In May 2009, Sanam Quraishi made her second visit to Salabwek, accompanying a team of SOW filmmakers who were documenting the impact of the community development project. Sustainability of the initiatives introduced by the project is the most important factor in its ultimate success. Two and a half years after the project was launched, it is clear that the community has taken responsibility for independently maintaining its development. One example is the community’s implementation of the information taught in the health and sanitation education portion of the project. The schoolchildren have made a habit of using the school handwashing stations, and they in turn instruct their parents and families on the importance of washing their hands before eating or preparing food. The community’s women have adopted the habit of boiling and storing drinking water in their homes, installing dish racks that keep utensils and dishes off the ground, hanging clotheslines to keep laundry away from tick-filled trees, and creating private bathing areas made of plant leaves with large rocks for water drainage. Each of these practices is easy to maintain and pass down through the generations, particularly as they use easily accessible indigenous materials.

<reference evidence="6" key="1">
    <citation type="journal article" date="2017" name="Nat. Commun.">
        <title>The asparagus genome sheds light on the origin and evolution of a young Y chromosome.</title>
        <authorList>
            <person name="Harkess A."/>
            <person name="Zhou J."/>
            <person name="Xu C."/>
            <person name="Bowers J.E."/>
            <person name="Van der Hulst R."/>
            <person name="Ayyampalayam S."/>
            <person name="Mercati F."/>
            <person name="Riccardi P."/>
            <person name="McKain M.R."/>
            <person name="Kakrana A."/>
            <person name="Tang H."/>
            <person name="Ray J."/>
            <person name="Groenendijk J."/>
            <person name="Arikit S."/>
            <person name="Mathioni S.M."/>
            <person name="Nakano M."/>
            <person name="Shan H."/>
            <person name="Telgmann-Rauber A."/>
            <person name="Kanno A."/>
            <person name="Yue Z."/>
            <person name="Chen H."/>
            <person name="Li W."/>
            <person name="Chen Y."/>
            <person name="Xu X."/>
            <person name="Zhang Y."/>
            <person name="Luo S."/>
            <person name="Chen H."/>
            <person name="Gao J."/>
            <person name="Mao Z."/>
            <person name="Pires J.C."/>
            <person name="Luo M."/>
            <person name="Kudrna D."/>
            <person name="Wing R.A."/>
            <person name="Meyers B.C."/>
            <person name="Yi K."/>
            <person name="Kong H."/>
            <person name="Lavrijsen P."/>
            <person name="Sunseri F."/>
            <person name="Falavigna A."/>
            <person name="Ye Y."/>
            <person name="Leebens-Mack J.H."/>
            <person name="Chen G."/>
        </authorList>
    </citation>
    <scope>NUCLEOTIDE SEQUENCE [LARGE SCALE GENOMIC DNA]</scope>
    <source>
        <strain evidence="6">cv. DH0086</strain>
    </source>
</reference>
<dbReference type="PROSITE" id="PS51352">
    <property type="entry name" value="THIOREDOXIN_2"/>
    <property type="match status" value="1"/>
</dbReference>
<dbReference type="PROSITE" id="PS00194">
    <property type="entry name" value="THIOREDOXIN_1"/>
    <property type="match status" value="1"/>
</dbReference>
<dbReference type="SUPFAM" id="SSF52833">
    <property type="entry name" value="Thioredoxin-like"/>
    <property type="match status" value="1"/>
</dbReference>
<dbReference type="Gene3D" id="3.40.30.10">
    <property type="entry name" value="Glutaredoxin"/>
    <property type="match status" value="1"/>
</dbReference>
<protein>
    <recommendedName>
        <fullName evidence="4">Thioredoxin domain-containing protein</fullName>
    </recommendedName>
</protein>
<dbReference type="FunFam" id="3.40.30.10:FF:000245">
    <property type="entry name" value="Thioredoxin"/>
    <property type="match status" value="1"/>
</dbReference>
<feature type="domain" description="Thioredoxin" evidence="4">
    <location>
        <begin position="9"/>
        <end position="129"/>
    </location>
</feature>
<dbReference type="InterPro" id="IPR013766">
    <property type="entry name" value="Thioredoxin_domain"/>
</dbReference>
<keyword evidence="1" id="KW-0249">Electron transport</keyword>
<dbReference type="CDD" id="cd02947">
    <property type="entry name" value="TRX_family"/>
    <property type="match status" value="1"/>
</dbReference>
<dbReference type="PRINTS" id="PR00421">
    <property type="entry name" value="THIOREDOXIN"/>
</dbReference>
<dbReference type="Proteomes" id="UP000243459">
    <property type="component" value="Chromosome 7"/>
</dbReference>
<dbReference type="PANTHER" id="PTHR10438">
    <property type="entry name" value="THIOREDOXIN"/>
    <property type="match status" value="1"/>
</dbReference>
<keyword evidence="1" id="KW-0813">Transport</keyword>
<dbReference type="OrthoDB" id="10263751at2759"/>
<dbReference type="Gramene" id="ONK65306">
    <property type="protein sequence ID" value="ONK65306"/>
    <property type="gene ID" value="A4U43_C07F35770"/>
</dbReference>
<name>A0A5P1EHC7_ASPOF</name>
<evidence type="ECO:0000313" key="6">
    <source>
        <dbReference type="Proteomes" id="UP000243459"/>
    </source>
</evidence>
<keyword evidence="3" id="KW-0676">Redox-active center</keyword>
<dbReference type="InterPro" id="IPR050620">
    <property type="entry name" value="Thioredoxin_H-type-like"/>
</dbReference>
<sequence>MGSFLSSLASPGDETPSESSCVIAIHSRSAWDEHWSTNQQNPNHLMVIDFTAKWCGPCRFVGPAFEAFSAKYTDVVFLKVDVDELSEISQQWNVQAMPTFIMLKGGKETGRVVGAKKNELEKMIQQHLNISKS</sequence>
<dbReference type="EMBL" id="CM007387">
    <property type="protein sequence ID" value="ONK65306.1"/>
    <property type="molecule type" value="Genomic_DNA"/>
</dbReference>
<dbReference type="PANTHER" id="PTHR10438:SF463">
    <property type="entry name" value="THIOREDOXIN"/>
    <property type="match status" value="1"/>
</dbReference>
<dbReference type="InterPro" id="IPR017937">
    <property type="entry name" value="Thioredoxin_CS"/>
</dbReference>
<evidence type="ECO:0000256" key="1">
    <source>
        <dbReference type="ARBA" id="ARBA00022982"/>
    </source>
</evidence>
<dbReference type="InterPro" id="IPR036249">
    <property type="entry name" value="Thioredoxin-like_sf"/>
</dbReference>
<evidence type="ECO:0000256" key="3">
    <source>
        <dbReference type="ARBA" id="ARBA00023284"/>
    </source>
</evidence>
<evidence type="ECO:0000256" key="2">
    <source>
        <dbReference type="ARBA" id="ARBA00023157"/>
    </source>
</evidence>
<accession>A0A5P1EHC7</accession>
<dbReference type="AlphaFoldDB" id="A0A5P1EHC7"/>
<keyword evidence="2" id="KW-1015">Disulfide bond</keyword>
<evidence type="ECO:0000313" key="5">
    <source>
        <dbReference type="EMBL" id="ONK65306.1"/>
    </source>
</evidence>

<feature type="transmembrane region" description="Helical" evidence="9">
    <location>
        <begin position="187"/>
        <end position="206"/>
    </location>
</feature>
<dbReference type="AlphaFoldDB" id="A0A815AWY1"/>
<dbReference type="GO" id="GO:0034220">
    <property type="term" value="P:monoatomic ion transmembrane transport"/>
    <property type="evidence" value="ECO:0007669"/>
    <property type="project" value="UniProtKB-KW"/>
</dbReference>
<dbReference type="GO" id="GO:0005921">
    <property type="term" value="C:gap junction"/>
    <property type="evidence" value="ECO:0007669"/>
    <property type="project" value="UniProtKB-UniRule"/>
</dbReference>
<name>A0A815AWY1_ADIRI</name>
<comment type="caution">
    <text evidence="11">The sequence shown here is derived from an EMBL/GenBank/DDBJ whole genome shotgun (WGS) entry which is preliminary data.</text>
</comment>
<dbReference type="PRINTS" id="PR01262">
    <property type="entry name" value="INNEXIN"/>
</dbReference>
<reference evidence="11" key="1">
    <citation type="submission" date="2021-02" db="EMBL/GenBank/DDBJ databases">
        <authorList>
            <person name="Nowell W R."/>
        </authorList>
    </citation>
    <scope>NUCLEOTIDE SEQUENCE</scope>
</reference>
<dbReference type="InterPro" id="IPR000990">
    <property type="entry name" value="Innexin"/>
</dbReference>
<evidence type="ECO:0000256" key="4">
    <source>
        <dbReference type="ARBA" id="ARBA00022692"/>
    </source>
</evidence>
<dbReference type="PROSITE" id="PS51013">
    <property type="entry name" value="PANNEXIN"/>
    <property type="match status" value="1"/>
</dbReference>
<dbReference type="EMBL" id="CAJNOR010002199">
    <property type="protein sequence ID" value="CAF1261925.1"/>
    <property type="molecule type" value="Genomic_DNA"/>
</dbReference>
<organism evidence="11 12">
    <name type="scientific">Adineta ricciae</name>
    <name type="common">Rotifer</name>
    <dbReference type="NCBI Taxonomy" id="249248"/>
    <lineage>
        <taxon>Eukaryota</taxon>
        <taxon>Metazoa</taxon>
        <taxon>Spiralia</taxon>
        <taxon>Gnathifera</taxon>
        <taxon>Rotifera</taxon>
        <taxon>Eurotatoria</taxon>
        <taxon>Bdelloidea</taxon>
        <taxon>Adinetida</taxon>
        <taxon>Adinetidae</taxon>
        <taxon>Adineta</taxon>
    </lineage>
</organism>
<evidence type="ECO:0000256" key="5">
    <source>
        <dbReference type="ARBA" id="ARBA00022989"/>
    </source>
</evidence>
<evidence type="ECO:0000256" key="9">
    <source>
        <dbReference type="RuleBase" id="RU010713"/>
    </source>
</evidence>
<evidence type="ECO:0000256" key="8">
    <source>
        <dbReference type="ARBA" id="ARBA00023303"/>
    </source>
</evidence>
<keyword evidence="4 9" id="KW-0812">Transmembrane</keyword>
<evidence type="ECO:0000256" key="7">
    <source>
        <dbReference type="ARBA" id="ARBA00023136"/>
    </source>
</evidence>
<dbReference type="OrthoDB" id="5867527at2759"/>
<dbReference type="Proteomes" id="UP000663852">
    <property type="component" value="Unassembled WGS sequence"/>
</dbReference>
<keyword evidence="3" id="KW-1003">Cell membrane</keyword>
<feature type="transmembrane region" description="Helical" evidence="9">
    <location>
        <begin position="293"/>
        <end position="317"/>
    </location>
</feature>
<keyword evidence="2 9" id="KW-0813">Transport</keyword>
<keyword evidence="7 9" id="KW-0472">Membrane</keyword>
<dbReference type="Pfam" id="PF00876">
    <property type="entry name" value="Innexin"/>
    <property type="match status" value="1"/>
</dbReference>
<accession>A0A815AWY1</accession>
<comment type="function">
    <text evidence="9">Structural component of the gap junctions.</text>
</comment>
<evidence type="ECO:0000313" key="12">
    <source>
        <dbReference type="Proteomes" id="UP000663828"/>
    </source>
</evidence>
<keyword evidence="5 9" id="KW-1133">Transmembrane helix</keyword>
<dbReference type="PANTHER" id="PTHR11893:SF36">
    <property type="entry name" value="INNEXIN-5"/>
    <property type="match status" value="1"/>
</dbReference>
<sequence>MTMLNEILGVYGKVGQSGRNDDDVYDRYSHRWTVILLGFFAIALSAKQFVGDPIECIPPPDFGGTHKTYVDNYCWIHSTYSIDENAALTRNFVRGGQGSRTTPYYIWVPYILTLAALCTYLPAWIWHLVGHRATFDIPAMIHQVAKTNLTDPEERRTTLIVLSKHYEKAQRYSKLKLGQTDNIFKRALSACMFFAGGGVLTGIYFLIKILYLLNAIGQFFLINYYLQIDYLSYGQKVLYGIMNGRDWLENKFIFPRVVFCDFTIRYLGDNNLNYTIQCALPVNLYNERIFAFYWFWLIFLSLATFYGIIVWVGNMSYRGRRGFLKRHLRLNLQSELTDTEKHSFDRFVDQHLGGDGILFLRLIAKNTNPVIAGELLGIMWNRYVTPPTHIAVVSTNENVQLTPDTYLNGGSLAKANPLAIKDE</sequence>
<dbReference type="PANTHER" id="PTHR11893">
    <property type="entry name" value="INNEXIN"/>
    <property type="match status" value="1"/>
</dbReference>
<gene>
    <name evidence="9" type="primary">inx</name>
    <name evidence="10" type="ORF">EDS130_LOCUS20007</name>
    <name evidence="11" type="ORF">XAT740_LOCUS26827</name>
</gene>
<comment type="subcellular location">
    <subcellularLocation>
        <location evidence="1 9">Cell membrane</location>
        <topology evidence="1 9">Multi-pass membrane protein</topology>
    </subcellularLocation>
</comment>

Sanam also visited the construction site of the permanent health clinic Free The Children is building to serve the area’s inhabitants. Doc2Dock will equip and furnish the completed clinic, which is expected to serve 23,000 to 30,000 people.